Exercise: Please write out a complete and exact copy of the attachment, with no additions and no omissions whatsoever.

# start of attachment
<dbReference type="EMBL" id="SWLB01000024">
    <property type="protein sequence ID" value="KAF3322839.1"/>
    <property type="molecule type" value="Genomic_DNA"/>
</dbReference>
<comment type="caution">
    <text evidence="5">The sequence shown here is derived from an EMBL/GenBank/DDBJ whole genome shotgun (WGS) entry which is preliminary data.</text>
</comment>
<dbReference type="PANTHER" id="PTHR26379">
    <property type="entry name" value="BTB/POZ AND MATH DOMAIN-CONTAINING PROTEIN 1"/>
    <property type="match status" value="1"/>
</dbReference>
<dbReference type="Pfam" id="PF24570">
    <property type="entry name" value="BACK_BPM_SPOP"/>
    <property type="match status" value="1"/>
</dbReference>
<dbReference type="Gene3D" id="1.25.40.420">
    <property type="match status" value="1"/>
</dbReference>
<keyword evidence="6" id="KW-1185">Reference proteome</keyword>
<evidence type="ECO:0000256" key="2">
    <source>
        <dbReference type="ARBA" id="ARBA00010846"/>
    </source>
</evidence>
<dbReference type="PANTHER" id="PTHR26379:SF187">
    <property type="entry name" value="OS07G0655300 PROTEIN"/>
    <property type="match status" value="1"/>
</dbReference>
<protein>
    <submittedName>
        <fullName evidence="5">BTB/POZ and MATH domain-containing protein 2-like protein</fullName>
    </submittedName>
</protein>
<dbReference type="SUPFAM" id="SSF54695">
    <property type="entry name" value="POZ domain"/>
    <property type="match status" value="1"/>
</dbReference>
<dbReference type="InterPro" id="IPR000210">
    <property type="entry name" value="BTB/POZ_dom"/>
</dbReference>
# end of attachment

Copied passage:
<dbReference type="EMBL" id="SWLB01000024">
    <property type="protein sequence ID" value="KAF3322839.1"/>
    <property type="molecule type" value="Genomic_DNA"/>
</dbReference>
<comment type="caution">
    <text evidence="5">The sequence shown here is derived from an EMBL/GenBank/DDBJ whole genome shotgun (WGS) entry which is preliminary data.</text>
</comment>
<dbReference type="PANTHER" id="PTHR26379">
    <property type="entry name" value="BTB/POZ AND MATH DOMAIN-CONTAINING PROTEIN 1"/>
    <property type="match status" value="1"/>
</dbReference>
<dbReference type="Pfam" id="PF24570">
    <property type="entry name" value="BACK_BPM_SPOP"/>
    <property type="match status" value="1"/>
</dbReference>
<dbReference type="Gene3D" id="1.25.40.420">
    <property type="match status" value="1"/>
</dbReference>
<keyword evidence="6" id="KW-1185">Reference proteome</keyword>
<evidence type="ECO:0000256" key="2">
    <source>
        <dbReference type="ARBA" id="ARBA00010846"/>
    </source>
</evidence>
<dbReference type="PANTHER" id="PTHR26379:SF187">
    <property type="entry name" value="OS07G0655300 PROTEIN"/>
    <property type="match status" value="1"/>
</dbReference>
<protein>
    <submittedName>
        <fullName evidence="5">BTB/POZ and MATH domain-containing protein 2-like protein</fullName>
    </submittedName>
</protein>
<dbReference type="SUPFAM" id="SSF54695">
    <property type="entry name" value="POZ domain"/>
    <property type="match status" value="1"/>
</dbReference>
<dbReference type="InterPro" id="IPR000210">
    <property type="entry name" value="BTB/POZ_dom"/>
</dbReference>